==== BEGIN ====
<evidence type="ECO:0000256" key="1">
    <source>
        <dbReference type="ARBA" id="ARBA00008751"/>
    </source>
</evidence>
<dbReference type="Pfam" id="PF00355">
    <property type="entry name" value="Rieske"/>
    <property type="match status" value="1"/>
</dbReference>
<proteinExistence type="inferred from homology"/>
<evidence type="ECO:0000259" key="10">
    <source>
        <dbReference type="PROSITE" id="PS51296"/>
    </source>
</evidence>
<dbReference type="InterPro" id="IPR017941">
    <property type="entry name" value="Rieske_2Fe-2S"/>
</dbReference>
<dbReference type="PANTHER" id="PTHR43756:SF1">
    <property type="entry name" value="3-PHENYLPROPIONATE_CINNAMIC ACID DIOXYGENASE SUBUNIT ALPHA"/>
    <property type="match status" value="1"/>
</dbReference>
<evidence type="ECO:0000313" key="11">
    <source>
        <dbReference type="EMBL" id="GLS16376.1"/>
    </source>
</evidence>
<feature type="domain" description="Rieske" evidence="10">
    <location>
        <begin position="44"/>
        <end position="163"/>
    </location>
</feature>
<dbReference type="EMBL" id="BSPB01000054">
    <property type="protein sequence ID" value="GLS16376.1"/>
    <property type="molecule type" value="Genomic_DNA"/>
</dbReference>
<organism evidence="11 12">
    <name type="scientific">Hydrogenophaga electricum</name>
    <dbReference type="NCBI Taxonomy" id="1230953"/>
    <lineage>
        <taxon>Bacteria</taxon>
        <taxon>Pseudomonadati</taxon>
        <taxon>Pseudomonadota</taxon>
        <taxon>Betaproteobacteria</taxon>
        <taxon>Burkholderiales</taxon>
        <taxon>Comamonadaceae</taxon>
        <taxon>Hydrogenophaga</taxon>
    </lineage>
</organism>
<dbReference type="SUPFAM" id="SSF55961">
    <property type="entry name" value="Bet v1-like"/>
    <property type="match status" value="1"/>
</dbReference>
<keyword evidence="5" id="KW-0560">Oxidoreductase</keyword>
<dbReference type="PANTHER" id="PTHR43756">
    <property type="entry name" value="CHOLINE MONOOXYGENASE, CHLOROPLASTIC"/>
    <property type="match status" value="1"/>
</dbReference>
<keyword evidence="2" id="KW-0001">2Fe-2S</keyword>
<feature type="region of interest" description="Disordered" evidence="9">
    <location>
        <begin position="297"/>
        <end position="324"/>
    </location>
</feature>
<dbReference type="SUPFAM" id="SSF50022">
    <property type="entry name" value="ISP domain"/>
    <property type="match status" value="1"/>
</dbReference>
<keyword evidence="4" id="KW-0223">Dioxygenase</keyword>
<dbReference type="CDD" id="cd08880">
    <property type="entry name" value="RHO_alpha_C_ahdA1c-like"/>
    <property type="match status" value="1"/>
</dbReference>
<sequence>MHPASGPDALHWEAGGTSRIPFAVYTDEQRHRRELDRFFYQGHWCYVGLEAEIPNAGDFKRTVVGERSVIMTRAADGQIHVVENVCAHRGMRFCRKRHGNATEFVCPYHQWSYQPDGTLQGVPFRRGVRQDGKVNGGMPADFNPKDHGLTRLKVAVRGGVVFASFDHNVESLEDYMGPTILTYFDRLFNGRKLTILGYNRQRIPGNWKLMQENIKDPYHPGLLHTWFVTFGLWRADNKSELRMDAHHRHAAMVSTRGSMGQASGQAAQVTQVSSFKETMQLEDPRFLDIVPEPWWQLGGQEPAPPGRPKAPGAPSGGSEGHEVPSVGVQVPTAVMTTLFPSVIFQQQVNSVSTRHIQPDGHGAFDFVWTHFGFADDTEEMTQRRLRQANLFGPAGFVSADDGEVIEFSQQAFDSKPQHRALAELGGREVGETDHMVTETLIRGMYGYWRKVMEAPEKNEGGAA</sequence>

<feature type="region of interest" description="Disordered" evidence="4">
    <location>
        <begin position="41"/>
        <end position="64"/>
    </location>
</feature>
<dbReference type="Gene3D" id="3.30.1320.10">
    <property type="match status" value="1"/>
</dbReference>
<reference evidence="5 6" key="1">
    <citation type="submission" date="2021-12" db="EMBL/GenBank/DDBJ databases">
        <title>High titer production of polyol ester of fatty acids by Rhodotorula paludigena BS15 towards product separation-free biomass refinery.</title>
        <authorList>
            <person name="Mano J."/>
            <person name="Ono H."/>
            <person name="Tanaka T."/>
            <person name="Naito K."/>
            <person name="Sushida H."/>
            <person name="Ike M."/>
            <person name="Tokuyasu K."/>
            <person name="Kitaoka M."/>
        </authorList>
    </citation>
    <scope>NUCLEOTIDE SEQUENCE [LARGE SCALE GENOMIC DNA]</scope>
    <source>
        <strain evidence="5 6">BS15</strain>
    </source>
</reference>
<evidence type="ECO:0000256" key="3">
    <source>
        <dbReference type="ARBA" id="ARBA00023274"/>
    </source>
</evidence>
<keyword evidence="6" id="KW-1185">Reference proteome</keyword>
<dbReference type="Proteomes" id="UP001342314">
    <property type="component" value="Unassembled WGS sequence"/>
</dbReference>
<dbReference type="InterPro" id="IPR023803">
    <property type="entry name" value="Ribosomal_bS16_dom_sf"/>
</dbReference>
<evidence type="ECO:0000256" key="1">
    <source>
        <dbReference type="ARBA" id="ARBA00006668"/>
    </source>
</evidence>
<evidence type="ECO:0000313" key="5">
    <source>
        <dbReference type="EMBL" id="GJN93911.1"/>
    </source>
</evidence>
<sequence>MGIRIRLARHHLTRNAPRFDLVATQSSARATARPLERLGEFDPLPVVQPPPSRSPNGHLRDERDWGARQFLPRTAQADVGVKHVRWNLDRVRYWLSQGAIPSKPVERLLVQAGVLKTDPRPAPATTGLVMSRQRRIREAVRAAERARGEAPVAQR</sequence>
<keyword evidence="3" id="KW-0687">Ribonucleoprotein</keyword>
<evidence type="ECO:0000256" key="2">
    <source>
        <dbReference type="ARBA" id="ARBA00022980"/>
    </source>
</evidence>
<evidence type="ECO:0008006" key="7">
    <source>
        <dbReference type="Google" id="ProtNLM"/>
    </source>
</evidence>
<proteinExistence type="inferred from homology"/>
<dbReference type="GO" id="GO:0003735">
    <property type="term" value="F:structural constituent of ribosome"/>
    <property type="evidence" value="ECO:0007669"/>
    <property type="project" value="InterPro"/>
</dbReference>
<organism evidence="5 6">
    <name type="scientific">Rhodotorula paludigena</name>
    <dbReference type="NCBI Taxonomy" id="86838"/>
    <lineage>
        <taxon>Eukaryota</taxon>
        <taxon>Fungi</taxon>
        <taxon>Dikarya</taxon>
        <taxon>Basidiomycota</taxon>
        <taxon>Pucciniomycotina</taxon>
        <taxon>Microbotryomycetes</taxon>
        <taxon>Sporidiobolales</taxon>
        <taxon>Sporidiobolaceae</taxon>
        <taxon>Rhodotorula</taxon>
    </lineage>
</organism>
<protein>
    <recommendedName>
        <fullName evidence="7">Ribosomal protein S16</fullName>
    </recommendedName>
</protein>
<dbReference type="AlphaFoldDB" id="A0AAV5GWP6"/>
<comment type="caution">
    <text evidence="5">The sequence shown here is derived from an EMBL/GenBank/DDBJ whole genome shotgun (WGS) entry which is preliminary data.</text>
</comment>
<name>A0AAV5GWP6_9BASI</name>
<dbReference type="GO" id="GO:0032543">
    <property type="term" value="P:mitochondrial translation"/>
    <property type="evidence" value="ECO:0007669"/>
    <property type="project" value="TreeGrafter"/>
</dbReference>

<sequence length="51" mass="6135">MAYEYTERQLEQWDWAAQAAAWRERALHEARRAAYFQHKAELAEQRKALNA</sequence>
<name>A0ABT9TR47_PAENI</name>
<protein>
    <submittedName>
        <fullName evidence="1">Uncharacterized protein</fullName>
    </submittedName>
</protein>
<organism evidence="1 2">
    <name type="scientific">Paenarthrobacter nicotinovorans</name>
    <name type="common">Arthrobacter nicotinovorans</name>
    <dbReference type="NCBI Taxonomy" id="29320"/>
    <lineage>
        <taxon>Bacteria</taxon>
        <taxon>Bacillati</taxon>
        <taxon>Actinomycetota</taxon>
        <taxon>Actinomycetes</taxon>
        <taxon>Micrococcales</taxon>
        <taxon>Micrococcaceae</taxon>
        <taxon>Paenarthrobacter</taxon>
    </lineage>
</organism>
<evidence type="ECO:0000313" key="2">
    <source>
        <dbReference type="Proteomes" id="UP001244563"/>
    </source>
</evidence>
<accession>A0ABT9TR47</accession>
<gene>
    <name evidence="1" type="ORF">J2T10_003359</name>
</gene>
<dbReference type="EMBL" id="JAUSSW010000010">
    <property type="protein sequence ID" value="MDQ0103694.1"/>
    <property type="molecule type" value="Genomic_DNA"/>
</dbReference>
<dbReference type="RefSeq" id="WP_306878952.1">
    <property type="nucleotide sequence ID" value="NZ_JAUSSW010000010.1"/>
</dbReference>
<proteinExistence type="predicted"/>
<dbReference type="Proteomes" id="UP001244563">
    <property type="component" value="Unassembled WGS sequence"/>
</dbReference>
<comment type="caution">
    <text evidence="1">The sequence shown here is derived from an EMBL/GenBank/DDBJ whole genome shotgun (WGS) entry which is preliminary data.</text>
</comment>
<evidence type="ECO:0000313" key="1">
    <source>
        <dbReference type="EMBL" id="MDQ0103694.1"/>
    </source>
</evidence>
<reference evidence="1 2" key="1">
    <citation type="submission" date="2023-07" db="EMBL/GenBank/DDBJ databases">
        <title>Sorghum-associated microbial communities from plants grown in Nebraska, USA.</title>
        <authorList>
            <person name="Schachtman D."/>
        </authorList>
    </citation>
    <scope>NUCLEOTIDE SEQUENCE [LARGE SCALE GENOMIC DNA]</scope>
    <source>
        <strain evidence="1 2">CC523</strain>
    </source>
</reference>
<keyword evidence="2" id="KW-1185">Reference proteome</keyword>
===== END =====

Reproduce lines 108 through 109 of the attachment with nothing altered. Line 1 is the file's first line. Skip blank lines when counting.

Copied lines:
    </source>
</evidence>